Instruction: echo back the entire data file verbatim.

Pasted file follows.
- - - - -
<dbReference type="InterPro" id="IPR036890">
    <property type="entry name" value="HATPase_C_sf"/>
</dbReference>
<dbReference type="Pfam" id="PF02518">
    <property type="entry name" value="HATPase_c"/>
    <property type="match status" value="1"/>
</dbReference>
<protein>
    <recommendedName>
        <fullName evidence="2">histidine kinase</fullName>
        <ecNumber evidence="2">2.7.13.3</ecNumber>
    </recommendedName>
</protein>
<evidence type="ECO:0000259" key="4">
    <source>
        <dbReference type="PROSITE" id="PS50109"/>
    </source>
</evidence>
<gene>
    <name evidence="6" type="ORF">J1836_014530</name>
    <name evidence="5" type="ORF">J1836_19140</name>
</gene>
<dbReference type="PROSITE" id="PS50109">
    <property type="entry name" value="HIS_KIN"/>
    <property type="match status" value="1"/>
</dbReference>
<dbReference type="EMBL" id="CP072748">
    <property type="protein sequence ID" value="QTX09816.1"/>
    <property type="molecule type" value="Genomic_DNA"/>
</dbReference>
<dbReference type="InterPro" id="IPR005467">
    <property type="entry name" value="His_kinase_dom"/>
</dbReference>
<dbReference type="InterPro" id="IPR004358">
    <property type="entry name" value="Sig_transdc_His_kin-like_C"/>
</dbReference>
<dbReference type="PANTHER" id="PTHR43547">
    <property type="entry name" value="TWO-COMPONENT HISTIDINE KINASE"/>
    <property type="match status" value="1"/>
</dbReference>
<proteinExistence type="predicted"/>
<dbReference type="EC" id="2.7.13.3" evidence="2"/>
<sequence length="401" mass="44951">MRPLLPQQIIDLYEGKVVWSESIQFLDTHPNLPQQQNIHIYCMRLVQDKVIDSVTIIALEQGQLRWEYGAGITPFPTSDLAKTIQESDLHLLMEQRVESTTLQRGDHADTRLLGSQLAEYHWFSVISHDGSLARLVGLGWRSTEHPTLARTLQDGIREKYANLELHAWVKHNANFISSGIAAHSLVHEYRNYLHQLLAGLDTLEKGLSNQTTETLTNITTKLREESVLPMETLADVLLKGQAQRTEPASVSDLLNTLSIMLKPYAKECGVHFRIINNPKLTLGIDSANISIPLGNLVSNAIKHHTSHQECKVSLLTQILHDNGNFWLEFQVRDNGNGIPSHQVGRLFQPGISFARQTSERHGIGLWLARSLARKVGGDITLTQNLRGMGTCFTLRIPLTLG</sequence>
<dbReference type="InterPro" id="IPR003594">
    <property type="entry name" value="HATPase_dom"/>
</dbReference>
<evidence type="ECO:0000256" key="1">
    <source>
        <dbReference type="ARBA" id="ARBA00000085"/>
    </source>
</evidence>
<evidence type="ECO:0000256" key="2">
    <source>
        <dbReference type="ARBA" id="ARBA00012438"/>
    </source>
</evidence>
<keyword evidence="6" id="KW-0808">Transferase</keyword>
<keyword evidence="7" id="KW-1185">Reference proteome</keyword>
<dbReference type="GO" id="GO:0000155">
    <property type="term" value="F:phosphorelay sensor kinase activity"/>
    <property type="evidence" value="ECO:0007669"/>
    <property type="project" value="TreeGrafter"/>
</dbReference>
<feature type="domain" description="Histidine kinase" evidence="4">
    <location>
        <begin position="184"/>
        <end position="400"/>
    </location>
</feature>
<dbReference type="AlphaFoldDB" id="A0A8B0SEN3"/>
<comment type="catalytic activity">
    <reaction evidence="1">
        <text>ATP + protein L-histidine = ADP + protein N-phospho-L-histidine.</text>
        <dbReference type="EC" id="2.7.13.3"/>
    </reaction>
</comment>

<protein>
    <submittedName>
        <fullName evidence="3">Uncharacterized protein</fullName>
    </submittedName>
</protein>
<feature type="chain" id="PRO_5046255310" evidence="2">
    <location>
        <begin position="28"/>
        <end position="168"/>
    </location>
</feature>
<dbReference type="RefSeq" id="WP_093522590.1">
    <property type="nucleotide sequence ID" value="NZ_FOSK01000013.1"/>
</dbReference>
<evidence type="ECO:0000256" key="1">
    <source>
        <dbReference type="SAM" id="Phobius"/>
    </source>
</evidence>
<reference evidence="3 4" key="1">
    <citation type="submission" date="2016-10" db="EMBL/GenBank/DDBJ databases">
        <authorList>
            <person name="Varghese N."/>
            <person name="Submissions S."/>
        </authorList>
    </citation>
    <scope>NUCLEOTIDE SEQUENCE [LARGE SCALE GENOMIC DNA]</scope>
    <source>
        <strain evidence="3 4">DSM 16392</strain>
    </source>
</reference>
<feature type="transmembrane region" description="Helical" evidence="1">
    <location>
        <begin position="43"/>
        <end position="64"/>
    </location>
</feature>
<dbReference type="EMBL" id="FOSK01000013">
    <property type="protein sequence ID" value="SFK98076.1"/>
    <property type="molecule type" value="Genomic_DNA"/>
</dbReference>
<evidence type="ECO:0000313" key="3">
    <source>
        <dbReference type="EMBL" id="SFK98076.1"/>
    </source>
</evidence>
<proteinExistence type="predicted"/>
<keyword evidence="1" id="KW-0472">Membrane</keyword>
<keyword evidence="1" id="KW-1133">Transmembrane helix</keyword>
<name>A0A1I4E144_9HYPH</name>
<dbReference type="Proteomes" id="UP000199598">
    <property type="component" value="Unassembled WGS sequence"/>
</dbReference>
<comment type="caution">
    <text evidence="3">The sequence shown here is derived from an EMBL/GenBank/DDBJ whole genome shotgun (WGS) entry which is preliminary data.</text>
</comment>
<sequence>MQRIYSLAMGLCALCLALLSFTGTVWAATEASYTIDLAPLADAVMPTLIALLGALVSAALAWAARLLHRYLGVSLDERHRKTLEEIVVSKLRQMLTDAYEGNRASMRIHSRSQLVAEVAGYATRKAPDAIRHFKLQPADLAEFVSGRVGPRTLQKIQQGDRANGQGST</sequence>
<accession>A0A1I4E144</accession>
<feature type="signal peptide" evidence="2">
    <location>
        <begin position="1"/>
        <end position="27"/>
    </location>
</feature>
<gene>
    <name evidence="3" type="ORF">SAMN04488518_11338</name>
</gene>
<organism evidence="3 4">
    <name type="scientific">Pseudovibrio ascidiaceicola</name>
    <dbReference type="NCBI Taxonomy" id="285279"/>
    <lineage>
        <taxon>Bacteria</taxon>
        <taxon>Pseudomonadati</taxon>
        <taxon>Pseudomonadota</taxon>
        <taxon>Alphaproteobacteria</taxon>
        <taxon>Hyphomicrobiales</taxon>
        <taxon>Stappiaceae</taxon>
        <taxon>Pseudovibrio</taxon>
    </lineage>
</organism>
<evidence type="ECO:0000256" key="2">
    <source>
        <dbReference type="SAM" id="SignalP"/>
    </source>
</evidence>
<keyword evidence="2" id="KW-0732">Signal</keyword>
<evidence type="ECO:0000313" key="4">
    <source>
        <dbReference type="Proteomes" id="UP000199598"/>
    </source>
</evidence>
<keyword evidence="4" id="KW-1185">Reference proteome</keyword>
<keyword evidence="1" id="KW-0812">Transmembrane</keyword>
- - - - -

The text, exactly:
<dbReference type="InterPro" id="IPR036890">
    <property type="entry name" value="HATPase_C_sf"/>
</dbReference>
<dbReference type="Pfam" id="PF02518">
    <property type="entry name" value="HATPase_c"/>
    <property type="match status" value="1"/>
</dbReference>
<protein>
    <recommendedName>
        <fullName evidence="2">histidine kinase</fullName>
        <ecNumber evidence="2">2.7.13.3</ecNumber>
    </recommendedName>
</protein>
<evidence type="ECO:0000259" key="4">
    <source>
        <dbReference type="PROSITE" id="PS50109"/>
    </source>
</evidence>
<gene>
    <name evidence="6" type="ORF">J1836_014530</name>
    <name evidence="5" type="ORF">J1836_19140</name>
</gene>
<dbReference type="PROSITE" id="PS50109">
    <property type="entry name" value="HIS_KIN"/>
    <property type="match status" value="1"/>
</dbReference>
<dbReference type="EMBL" id="CP072748">
    <property type="protein sequence ID" value="QTX09816.1"/>
    <property type="molecule type" value="Genomic_DNA"/>
</dbReference>
<dbReference type="InterPro" id="IPR005467">
    <property type="entry name" value="His_kinase_dom"/>
</dbReference>
<dbReference type="InterPro" id="IPR004358">
    <property type="entry name" value="Sig_transdc_His_kin-like_C"/>
</dbReference>
<dbReference type="PANTHER" id="PTHR43547">
    <property type="entry name" value="TWO-COMPONENT HISTIDINE KINASE"/>
    <property type="match status" value="1"/>
</dbReference>
<proteinExistence type="predicted"/>
<dbReference type="EC" id="2.7.13.3" evidence="2"/>
<sequence length="401" mass="44951">MRPLLPQQIIDLYEGKVVWSESIQFLDTHPNLPQQQNIHIYCMRLVQDKVIDSVTIIALEQGQLRWEYGAGITPFPTSDLAKTIQESDLHLLMEQRVESTTLQRGDHADTRLLGSQLAEYHWFSVISHDGSLARLVGLGWRSTEHPTLARTLQDGIREKYANLELHAWVKHNANFISSGIAAHSLVHEYRNYLHQLLAGLDTLEKGLSNQTTETLTNITTKLREESVLPMETLADVLLKGQAQRTEPASVSDLLNTLSIMLKPYAKECGVHFRIINNPKLTLGIDSANISIPLGNLVSNAIKHHTSHQECKVSLLTQILHDNGNFWLEFQVRDNGNGIPSHQVGRLFQPGISFARQTSERHGIGLWLARSLARKVGGDITLTQNLRGMGTCFTLRIPLTLG</sequence>
<dbReference type="InterPro" id="IPR003594">
    <property type="entry name" value="HATPase_dom"/>
</dbReference>
<evidence type="ECO:0000256" key="1">
    <source>
        <dbReference type="ARBA" id="ARBA00000085"/>
    </source>
</evidence>
<evidence type="ECO:0000256" key="2">
    <source>
        <dbReference type="ARBA" id="ARBA00012438"/>
    </source>
</evidence>
<keyword evidence="6" id="KW-0808">Transferase</keyword>
<keyword evidence="7" id="KW-1185">Reference proteome</keyword>
<dbReference type="GO" id="GO:0000155">
    <property type="term" value="F:phosphorelay sensor kinase activity"/>
    <property type="evidence" value="ECO:0007669"/>
    <property type="project" value="TreeGrafter"/>
</dbReference>
<feature type="domain" description="Histidine kinase" evidence="4">
    <location>
        <begin position="184"/>
        <end position="400"/>
    </location>
</feature>
<dbReference type="AlphaFoldDB" id="A0A8B0SEN3"/>
<comment type="catalytic activity">
    <reaction evidence="1">
        <text>ATP + protein L-histidine = ADP + protein N-phospho-L-histidine.</text>
        <dbReference type="EC" id="2.7.13.3"/>
    </reaction>
</comment>

<protein>
    <submittedName>
        <fullName evidence="3">Uncharacterized protein</fullName>
    </submittedName>
</protein>
<feature type="chain" id="PRO_5046255310" evidence="2">
    <location>
        <begin position="28"/>
        <end position="168"/>
    </location>
</feature>
<dbReference type="RefSeq" id="WP_093522590.1">
    <property type="nucleotide sequence ID" value="NZ_FOSK01000013.1"/>
</dbReference>
<evidence type="ECO:0000256" key="1">
    <source>
        <dbReference type="SAM" id="Phobius"/>
    </source>
</evidence>
<reference evidence="3 4" key="1">
    <citation type="submission" date="2016-10" db="EMBL/GenBank/DDBJ databases">
        <authorList>
            <person name="Varghese N."/>
            <person name="Submissions S."/>
        </authorList>
    </citation>
    <scope>NUCLEOTIDE SEQUENCE [LARGE SCALE GENOMIC DNA]</scope>
    <source>
        <strain evidence="3 4">DSM 16392</strain>
    </source>
</reference>
<feature type="transmembrane region" description="Helical" evidence="1">
    <location>
        <begin position="43"/>
        <end position="64"/>
    </location>
</feature>
<dbReference type="EMBL" id="FOSK01000013">
    <property type="protein sequence ID" value="SFK98076.1"/>
    <property type="molecule type" value="Genomic_DNA"/>
</dbReference>
<evidence type="ECO:0000313" key="3">
    <source>
        <dbReference type="EMBL" id="SFK98076.1"/>
    </source>
</evidence>
<proteinExistence type="predicted"/>
<keyword evidence="1" id="KW-0472">Membrane</keyword>
<keyword evidence="1" id="KW-1133">Transmembrane helix</keyword>
<name>A0A1I4E144_9HYPH</name>
<dbReference type="Proteomes" id="UP000199598">
    <property type="component" value="Unassembled WGS sequence"/>
</dbReference>
<comment type="caution">
    <text evidence="3">The sequence shown here is derived from an EMBL/GenBank/DDBJ whole genome shotgun (WGS) entry which is preliminary data.</text>
</comment>
<sequence>MQRIYSLAMGLCALCLALLSFTGTVWAATEASYTIDLAPLADAVMPTLIALLGALVSAALAWAARLLHRYLGVSLDERHRKTLEEIVVSKLRQMLTDAYEGNRASMRIHSRSQLVAEVAGYATRKAPDAIRHFKLQPADLAEFVSGRVGPRTLQKIQQGDRANGQGST</sequence>
<accession>A0A1I4E144</accession>
<feature type="signal peptide" evidence="2">
    <location>
        <begin position="1"/>
        <end position="27"/>
    </location>
</feature>
<gene>
    <name evidence="3" type="ORF">SAMN04488518_11338</name>
</gene>
<organism evidence="3 4">
    <name type="scientific">Pseudovibrio ascidiaceicola</name>
    <dbReference type="NCBI Taxonomy" id="285279"/>
    <lineage>
        <taxon>Bacteria</taxon>
        <taxon>Pseudomonadati</taxon>
        <taxon>Pseudomonadota</taxon>
        <taxon>Alphaproteobacteria</taxon>
        <taxon>Hyphomicrobiales</taxon>
        <taxon>Stappiaceae</taxon>
        <taxon>Pseudovibrio</taxon>
    </lineage>
</organism>
<evidence type="ECO:0000256" key="2">
    <source>
        <dbReference type="SAM" id="SignalP"/>
    </source>
</evidence>
<keyword evidence="2" id="KW-0732">Signal</keyword>
<evidence type="ECO:0000313" key="4">
    <source>
        <dbReference type="Proteomes" id="UP000199598"/>
    </source>
</evidence>
<keyword evidence="4" id="KW-1185">Reference proteome</keyword>
<keyword evidence="1" id="KW-0812">Transmembrane</keyword>